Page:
procrastination, heresy, and navel-gazing.

Monday, February 26, 2007


on sunday it was mark's turn. as previously intimated, he took us thru what the bible has to say about sin.

personally the hardest thing was working out the paradox between total and utter depravity. that is to say, all of us are infected with the curse, in many ways like one bit of yeast affects the whole loaf. (c/f Romans 7:18)
this therefore implies that anything we do is tainted by sin. that would explain why isaiah claims all his works to be but filthy rags (64:6). but, being dead to sin, clothed in Christ's righteousness, are we therefore unable to do nothing that could be described as good, that is free from that curse, as, after all, we are created in our good God's good image, who sends his rain on both the righteous and the wicked.

the answer, it seems, is no, there is naught you can do untainted by sin. AND yes, as you died with Christ, we now walk in newness of life.

the struggle to synergise this seeming antinomy would explain the negative press John Piper received (for saying John Piper doesn't just do bad things. John Piper is bad.), as well as the papist finger-wagging at Luther's encouragement to a friend (to sin boldly).

now if someone could just explain the seeming monergism of judgement i see in Romans 1-2 (particularly the pattern explicit in 2:6-11 mirroring that in 1:18-31) i could move on...

i'm looking forward to the next WaSaBI on the Cross (and what it has to do with eschatology).

stay tuned...

Labels: , , , , ,


Blogger Mark said...

I think the point is that in Christ, God accepts our "good work", despite it being tainted with sin. That is why we were created anew in Christ - to do good works (Eph 2:1-10). Those who do not have the Spirit, who are in the flesh, cannot please God (Rom 8:7-8). But we have the Spirit (Rom 8:9!

8:32 am  
Blogger Mark said...

Doug - what do you mean by:

"now if someone could just explain the seeming monergism of judgement i see in Romans 1-2 (particularly the pattern explicit in 2:6-11 mirroring that in 1:18-31) i could move on..."


8:36 am  
Blogger psychodougie said...

mark1 - yeah yeah, but nonetheless, all our good work is still skubulon-coloured, is it not?
it is acceptable not because it is "good" (in the sense that it is without sin). it is acceptable rather, as you put it, because of Christ's substitutionary atonement. we still do not do "good" work. i think.

mark2 - as i read it, it seems that the unrighteous are actually punished because of their evil deeds. sure, they are given over because of their own sinful desires, BUT it still remains that they are punished for what God has given them over to do, that is, their evil deeds. (this is the romans 1:18-31 bit)
as we keep reading, it seems that then the same pattern is followed: the sovereign God giving people over to do good works, and the good works are actually what is being judged.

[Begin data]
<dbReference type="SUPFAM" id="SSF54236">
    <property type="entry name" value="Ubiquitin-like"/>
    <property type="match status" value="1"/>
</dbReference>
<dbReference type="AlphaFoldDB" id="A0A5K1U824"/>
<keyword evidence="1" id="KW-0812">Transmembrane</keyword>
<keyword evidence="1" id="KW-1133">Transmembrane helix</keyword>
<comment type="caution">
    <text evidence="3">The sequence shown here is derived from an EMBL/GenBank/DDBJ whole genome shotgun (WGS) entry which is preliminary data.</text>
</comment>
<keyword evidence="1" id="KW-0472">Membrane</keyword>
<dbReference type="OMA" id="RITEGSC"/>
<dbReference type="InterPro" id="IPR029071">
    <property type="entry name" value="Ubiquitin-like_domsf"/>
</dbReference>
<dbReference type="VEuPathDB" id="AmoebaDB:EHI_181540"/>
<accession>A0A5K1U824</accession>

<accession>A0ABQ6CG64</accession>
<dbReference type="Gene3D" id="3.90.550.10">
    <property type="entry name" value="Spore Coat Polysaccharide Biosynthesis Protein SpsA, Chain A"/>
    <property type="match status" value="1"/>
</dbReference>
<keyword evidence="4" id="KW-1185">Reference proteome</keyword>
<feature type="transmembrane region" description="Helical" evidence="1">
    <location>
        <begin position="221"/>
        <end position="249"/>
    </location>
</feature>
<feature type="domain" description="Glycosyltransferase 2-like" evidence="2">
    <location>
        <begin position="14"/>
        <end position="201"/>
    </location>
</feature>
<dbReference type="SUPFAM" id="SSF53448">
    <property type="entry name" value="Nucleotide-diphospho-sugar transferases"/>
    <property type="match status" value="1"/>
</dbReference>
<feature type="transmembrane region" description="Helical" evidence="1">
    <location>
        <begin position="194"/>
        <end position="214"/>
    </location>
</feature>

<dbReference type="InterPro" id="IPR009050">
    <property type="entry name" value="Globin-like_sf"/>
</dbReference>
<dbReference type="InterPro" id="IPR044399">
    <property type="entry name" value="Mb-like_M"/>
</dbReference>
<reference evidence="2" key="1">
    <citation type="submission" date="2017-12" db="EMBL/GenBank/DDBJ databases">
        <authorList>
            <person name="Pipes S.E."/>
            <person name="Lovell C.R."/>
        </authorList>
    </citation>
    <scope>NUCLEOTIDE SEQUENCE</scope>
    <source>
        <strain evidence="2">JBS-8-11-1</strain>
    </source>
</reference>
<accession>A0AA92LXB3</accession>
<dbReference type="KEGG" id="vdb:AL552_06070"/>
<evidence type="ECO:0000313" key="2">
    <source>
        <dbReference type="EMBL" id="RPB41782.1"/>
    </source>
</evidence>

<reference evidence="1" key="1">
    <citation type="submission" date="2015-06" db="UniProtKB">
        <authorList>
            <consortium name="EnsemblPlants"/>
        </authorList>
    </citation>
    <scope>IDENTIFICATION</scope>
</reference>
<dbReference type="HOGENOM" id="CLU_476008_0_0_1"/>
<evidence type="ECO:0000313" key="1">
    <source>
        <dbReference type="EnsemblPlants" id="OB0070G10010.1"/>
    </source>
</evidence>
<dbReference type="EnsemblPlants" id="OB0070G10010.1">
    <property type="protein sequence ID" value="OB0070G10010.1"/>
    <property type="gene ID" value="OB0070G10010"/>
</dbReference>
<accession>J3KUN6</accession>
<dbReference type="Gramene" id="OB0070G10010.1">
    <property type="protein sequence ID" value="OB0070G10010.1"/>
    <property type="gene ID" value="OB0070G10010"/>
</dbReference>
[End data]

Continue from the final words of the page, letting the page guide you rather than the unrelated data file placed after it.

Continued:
therefore, to say that we are judged on works alone, heretical as it sounds, seems to be consistent with the pattern Paul is putting forward in Romans.

so the monergism of judgement would be our works. yes, that God has given us over to, but works nonetheless.


3:22 pm  
Blogger Mark said...

re: Mark#2

The basis for final judgement for all people is works. But for those in Christ, Christ's righteous works are reckoned or debited to their accounts (Rom 3:21-4:25). Therefore God can declare us righteous, despite us still being sinful.

The only other alternative I can see to make sense of a works-based judgement for all still doesn't sit comfortably with me: that Christians are judged on the works that flow out of their faith in Jesus. That seems to make sense of James 2 and passages which talk about the judgement of Christians by their works (eg. 2 Cor 5:10). But to put it this way, makes me uneasy.

For it is by grace through faith, not by works, that we are saved (Eph 2:8-9).

4:24 pm  
Blogger Mark said...

This comment has been removed by the author.

4:25 pm  
Blogger byron said...

Doesn't the difference between total and utter depravity imply that it is not just Christians (who have the Spirit), but all humans who can still do things that are good (not perfect, still tainted by sin, but a long way from worthless)? That is, the world and humanity remains fundamentally good (despite there being something wrong with everything)?

11:31 am  
Blogger psychodougie said...

yes. think esp. revelation 8:7 -
The first angel blew his trumpet, and there followed hail and fire, mixed with blood, and these were thrown upon the earth. And a third of the earth was burned up, and a third of the trees were burned up, and all green grass was burned up.
not all is destroyed - infact only a third.
this may mean something else, but my preliminary thoughts are regarding the innate goodness of what we, spirit-filled or otherwise, are able to do.

10:55 am  

Post a Comment

<< Home